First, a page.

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Am J Infect Control. 2012 Jun;40(5):411-5. doi: 10.1016/j.ajic.2011.07.008. Epub 2011 Oct 2.

Evaluation of screening risk and nonrisk patients for methicillin-resistant Staphylococcus aureus on admission in an acute care hospital.

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  • 1Department of Clinical Microbiology, Education and Research Centre, Royal College of Surgeons in Ireland, Dublin, Ireland. eilishcreamer@rcsi.ie

Abstract

BACKGROUND:

Screening for methicillin-resistant Staphylocccus aureus (MRSA) is advocated as part of control measures, but screening all patients on admission to hospital may not be cost-effective.

OBJECTIVE:

Our objective was to evaluate the additional yield of screening all patients on admission compared with only patients with risk factors and to assess cost aspects.

METHODS:

A prospective, nonrandomized observational study of screening nonrisk patients ≤72 hours of admission compared with only screening patients with risk factors over 3 years in a tertiary referral hospital was conducted. We also assessed the costs of screening both groups.

RESULTS:

A total of 48 of 892 (5%) patients was MRSA positive; 28 of 314 (9%) during year 1, 12 of 257 (5%) during year 2, and 8 of 321 (2%) during year 3. There were significantly fewer MRSA-positive patients among nonrisk compared with MRSA-risk patients: 4 of 340 (1%) versus 44 of 552 (8%), P ≤ .0001, respectively. However, screening nonrisk patients increased the number of screening samples by 62% with a proportionate increase in the costs of screening. A backward stepwise logistic regression model identified age > 70 years, diagnosis of chronic pulmonary disease, previous MRSA infection, and admission to hospital during the previous 18 months as the most important independent predictors to discriminate between MRSA-positive and MRSA-negative patients on admission (94.3% accuracy, P < .001).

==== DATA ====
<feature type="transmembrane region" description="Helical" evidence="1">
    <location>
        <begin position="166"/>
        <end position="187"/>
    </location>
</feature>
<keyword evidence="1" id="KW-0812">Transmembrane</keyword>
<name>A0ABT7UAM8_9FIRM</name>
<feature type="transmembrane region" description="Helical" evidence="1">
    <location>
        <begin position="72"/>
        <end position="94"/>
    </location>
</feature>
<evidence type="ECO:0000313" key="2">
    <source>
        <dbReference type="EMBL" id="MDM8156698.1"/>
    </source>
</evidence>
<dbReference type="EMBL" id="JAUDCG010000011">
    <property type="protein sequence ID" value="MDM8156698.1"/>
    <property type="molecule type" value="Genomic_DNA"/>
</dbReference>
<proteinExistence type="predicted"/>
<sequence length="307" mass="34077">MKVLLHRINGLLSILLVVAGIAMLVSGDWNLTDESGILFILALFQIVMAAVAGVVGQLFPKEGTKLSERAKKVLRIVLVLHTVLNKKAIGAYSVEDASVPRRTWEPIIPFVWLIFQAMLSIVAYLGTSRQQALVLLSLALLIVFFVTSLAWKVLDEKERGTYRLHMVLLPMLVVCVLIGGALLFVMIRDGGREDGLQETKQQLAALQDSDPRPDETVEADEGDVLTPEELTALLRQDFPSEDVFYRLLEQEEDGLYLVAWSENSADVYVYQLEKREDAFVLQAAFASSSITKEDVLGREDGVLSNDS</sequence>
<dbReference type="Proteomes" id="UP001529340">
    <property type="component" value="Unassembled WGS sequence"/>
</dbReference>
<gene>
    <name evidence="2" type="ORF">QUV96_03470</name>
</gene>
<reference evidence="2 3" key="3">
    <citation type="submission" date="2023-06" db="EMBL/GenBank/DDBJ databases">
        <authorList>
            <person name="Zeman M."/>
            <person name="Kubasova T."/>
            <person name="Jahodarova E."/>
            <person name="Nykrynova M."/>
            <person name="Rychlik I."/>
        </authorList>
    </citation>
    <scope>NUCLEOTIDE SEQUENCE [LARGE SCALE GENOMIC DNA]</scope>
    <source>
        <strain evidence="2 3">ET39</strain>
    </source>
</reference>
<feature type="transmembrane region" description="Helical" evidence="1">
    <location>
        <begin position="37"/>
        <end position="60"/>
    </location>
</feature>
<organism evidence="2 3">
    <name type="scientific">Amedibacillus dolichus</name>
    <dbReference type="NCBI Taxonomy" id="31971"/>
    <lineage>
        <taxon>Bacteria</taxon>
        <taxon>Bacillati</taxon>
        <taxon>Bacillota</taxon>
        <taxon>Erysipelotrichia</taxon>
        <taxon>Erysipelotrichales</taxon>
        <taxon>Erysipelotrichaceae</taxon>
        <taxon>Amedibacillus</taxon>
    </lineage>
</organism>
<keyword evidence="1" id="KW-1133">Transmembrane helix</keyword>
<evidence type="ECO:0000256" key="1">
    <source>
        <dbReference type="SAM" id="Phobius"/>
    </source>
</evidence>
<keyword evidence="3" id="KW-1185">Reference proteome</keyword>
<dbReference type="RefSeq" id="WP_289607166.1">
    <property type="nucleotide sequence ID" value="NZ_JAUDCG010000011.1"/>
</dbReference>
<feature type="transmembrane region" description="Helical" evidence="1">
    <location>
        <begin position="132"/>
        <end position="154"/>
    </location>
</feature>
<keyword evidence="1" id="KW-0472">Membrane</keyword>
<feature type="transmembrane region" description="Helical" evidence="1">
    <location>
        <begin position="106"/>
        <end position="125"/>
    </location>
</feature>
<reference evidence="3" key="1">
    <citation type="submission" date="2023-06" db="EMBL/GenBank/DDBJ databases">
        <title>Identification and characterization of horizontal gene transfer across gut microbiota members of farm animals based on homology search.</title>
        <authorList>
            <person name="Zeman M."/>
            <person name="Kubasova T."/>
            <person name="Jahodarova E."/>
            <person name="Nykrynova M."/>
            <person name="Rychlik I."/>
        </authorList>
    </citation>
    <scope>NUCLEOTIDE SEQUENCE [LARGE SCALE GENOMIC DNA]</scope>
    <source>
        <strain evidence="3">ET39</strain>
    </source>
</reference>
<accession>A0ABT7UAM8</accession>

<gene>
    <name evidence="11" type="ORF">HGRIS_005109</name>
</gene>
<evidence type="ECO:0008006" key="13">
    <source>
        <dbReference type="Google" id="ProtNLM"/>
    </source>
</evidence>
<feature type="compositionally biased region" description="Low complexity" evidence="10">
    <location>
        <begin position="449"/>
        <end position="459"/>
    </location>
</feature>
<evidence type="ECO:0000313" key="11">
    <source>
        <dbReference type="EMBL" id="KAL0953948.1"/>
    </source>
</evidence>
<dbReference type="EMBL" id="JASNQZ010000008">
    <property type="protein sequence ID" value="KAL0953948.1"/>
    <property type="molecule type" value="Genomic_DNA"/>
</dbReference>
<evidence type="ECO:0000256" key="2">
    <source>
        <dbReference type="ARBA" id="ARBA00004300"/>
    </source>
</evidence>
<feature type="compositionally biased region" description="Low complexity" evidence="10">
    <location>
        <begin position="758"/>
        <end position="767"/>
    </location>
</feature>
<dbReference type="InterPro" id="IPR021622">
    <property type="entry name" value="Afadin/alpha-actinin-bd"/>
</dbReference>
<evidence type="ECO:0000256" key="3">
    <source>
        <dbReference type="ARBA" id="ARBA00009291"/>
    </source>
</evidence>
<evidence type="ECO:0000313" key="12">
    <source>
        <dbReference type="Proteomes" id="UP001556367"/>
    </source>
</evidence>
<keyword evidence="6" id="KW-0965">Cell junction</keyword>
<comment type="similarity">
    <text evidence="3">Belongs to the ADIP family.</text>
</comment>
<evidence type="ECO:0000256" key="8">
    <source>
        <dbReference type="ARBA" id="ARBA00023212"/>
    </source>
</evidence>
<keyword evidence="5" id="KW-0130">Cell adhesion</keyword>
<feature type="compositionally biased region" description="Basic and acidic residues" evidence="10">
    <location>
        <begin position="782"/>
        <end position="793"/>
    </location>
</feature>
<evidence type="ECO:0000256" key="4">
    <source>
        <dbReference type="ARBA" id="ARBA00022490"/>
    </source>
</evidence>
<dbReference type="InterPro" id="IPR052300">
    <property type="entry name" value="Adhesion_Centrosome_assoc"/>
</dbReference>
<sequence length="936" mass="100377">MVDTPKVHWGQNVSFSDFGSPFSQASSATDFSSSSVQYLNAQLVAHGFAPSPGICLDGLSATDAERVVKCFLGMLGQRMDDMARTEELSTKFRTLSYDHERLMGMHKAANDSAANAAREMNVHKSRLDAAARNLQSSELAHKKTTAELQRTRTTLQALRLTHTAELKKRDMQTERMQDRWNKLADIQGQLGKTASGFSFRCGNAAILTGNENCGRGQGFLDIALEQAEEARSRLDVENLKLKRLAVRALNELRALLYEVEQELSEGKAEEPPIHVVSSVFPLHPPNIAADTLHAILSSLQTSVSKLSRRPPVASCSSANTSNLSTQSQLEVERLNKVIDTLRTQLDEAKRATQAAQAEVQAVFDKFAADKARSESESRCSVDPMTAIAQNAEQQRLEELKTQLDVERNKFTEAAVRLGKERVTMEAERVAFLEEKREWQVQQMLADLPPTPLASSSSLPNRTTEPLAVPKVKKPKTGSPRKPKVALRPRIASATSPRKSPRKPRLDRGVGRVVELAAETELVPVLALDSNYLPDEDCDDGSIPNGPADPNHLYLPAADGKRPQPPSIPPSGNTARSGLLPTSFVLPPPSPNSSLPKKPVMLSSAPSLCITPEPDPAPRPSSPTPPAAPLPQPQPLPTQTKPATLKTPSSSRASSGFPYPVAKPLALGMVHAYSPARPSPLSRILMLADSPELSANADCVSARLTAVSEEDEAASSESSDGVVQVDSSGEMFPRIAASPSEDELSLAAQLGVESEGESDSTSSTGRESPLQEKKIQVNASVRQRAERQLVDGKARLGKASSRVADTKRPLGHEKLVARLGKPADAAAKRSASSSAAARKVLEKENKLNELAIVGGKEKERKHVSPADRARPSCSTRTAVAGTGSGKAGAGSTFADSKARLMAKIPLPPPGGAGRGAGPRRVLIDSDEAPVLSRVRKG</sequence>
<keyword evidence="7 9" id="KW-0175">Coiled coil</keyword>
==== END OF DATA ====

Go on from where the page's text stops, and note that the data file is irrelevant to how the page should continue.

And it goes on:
CONCLUSION:

Screening patients without risk factors increased the number of screenings and costs but resulted in few additional cases being detected. In a hospital where MRSA is endemic, targeted screening of at-risk patients on admission remains the most efficient strategy for the early identification of MRSA-positive patients.

Copyright © 2012 Association for Professionals in Infection Control and Epidemiology, Inc. Published by Mosby, Inc. All rights reserved.

[PubMed - indexed for MEDLINE]
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